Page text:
Debate rumbles on


I think the TLS debate is reaching its sell-by date. Very little is being added, and positions are becoming entrenched. The slight opening afforded by the review to consider what using historical sources means today seems to be closing.

We can note Alex at “Je est un autre” has an interesting contribution though. He argues that Foucault’s book, for all that Scull criticises it, provides a context for Scull’s own work, as well as other “contra-Foucault” workers.

Working on madness, Scull seems unable to escape a Foucaultian paradigm as much as he would wish.

Touche or… not?

Alex does point out an article from 1987 which analyzed Foucault’s reception among the historians (Allan Magill, Journal of the History of Ideas). Magill rightly notes that Foucault never saw himself as a historian (“nobody is perfect”).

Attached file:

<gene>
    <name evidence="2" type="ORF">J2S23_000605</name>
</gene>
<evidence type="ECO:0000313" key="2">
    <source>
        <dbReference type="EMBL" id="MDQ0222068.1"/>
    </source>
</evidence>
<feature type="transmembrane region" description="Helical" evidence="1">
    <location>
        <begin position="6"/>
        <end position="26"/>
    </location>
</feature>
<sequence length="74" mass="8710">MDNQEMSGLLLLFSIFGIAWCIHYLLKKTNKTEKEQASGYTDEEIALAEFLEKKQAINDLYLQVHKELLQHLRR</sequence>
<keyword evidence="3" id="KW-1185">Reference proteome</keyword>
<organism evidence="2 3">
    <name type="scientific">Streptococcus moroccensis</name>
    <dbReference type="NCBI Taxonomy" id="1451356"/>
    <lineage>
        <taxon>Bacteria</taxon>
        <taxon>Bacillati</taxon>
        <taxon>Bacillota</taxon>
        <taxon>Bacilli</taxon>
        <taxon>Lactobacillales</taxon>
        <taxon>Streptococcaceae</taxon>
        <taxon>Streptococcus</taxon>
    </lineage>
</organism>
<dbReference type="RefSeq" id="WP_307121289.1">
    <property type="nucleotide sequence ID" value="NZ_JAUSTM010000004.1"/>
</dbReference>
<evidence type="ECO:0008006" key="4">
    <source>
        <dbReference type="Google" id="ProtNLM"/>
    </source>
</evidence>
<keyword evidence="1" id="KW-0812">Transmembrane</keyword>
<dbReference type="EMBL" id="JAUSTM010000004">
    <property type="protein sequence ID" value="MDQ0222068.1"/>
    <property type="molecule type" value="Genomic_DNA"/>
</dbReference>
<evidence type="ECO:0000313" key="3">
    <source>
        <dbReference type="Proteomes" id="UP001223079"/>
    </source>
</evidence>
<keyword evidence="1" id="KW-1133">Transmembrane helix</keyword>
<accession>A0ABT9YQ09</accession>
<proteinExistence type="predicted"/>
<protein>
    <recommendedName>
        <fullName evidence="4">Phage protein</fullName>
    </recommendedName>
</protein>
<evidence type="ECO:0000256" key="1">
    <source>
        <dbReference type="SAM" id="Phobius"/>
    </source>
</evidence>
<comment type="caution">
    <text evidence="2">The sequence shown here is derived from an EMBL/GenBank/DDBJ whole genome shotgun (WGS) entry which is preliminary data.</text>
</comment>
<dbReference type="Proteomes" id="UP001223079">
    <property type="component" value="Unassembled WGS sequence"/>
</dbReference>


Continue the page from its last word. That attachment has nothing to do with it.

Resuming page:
Magill uses some citation analysis for part of his argument: [sorry wordpress won’t allow upload of the pic right now. See Magill’s article.].

While this is only part of the argument it might be intgeresting to do something similar today with the more powerful tools we have. Citation analysis has been done from time to time in geography by eg., R.J. Johnston.

Testy exchanges between Craig at theoria (x-posted at Long Sunday) and Scott Eric Kaufman. Craig claims Madness and Civilization is an outlier work, prompting this response:

Are you really this slow-witted? If you want to criticize what I wrote, criticize what I wrote. Were you as superior to unserious, derivative hacks as you proudly declare, you would’ve responded to their argument with something more substantial than the howl of the outraged acolyte. (“They don’t understand my love for you, Michel, and they never will!”)

Wow. Maybe we should back out s-l-ow-l-y and leave them to it…

Update I. In an earlier post I had listed both the Scull review and the one by Colin Gordon. Now they come together. Gordon has a letter defending Foucault in the TLS.